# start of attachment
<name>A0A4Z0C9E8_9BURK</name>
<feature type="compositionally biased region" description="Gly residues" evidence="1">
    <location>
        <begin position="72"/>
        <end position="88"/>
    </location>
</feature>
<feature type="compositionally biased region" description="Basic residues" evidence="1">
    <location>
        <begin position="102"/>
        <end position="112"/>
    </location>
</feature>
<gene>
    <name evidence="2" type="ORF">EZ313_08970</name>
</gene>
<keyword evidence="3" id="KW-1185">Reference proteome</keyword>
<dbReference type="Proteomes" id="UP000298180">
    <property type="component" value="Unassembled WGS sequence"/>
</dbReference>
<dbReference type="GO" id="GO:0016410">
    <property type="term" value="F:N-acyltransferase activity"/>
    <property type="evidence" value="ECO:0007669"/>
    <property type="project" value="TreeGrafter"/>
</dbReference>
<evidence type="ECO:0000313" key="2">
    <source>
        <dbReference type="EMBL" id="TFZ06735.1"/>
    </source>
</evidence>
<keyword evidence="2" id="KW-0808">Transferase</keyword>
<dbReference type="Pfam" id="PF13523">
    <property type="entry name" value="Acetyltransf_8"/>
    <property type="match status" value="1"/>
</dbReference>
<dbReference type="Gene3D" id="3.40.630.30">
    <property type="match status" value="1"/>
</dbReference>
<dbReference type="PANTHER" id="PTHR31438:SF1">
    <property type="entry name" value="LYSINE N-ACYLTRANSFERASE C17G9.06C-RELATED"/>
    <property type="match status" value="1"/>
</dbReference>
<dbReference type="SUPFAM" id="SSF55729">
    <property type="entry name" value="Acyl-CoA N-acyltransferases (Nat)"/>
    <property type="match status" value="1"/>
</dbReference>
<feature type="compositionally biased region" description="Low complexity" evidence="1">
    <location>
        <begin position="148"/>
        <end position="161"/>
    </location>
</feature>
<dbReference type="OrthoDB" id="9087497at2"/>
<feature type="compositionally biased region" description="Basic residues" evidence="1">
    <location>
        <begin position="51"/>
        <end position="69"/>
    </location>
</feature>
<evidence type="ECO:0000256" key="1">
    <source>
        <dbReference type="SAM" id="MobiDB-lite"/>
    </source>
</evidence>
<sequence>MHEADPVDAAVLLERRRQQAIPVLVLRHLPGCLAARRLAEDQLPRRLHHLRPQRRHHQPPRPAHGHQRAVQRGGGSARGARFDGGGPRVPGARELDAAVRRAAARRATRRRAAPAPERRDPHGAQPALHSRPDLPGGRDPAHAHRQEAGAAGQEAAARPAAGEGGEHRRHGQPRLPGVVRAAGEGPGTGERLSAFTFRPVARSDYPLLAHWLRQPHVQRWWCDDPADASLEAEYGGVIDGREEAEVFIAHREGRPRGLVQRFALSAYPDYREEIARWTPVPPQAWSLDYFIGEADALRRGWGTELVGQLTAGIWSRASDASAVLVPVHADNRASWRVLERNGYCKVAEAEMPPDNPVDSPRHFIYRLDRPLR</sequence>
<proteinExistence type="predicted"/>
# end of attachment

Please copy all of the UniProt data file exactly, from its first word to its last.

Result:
<name>A0A4Z0C9E8_9BURK</name>
<feature type="compositionally biased region" description="Gly residues" evidence="1">
    <location>
        <begin position="72"/>
        <end position="88"/>
    </location>
</feature>
<feature type="compositionally biased region" description="Basic residues" evidence="1">
    <location>
        <begin position="102"/>
        <end position="112"/>
    </location>
</feature>
<gene>
    <name evidence="2" type="ORF">EZ313_08970</name>
</gene>
<keyword evidence="3" id="KW-1185">Reference proteome</keyword>
<dbReference type="Proteomes" id="UP000298180">
    <property type="component" value="Unassembled WGS sequence"/>
</dbReference>
<dbReference type="GO" id="GO:0016410">
    <property type="term" value="F:N-acyltransferase activity"/>
    <property type="evidence" value="ECO:0007669"/>
    <property type="project" value="TreeGrafter"/>
</dbReference>
<evidence type="ECO:0000313" key="2">
    <source>
        <dbReference type="EMBL" id="TFZ06735.1"/>
    </source>
</evidence>
<keyword evidence="2" id="KW-0808">Transferase</keyword>
<dbReference type="Pfam" id="PF13523">
    <property type="entry name" value="Acetyltransf_8"/>
    <property type="match status" value="1"/>
</dbReference>
<dbReference type="Gene3D" id="3.40.630.30">
    <property type="match status" value="1"/>
</dbReference>
<dbReference type="PANTHER" id="PTHR31438:SF1">
    <property type="entry name" value="LYSINE N-ACYLTRANSFERASE C17G9.06C-RELATED"/>
    <property type="match status" value="1"/>
</dbReference>
<dbReference type="SUPFAM" id="SSF55729">
    <property type="entry name" value="Acyl-CoA N-acyltransferases (Nat)"/>
    <property type="match status" value="1"/>
</dbReference>
<feature type="compositionally biased region" description="Low complexity" evidence="1">
    <location>
        <begin position="148"/>
        <end position="161"/>
    </location>
</feature>
<dbReference type="OrthoDB" id="9087497at2"/>
<feature type="compositionally biased region" description="Basic residues" evidence="1">
    <location>
        <begin position="51"/>
        <end position="69"/>
    </location>
</feature>
<evidence type="ECO:0000256" key="1">
    <source>
        <dbReference type="SAM" id="MobiDB-lite"/>
    </source>
</evidence>
<sequence>MHEADPVDAAVLLERRRQQAIPVLVLRHLPGCLAARRLAEDQLPRRLHHLRPQRRHHQPPRPAHGHQRAVQRGGGSARGARFDGGGPRVPGARELDAAVRRAAARRATRRRAAPAPERRDPHGAQPALHSRPDLPGGRDPAHAHRQEAGAAGQEAAARPAAGEGGEHRRHGQPRLPGVVRAAGEGPGTGERLSAFTFRPVARSDYPLLAHWLRQPHVQRWWCDDPADASLEAEYGGVIDGREEAEVFIAHREGRPRGLVQRFALSAYPDYREEIARWTPVPPQAWSLDYFIGEADALRRGWGTELVGQLTAGIWSRASDASAVLVPVHADNRASWRVLERNGYCKVAEAEMPPDNPVDSPRHFIYRLDRPLR</sequence>
<proteinExistence type="predicted"/>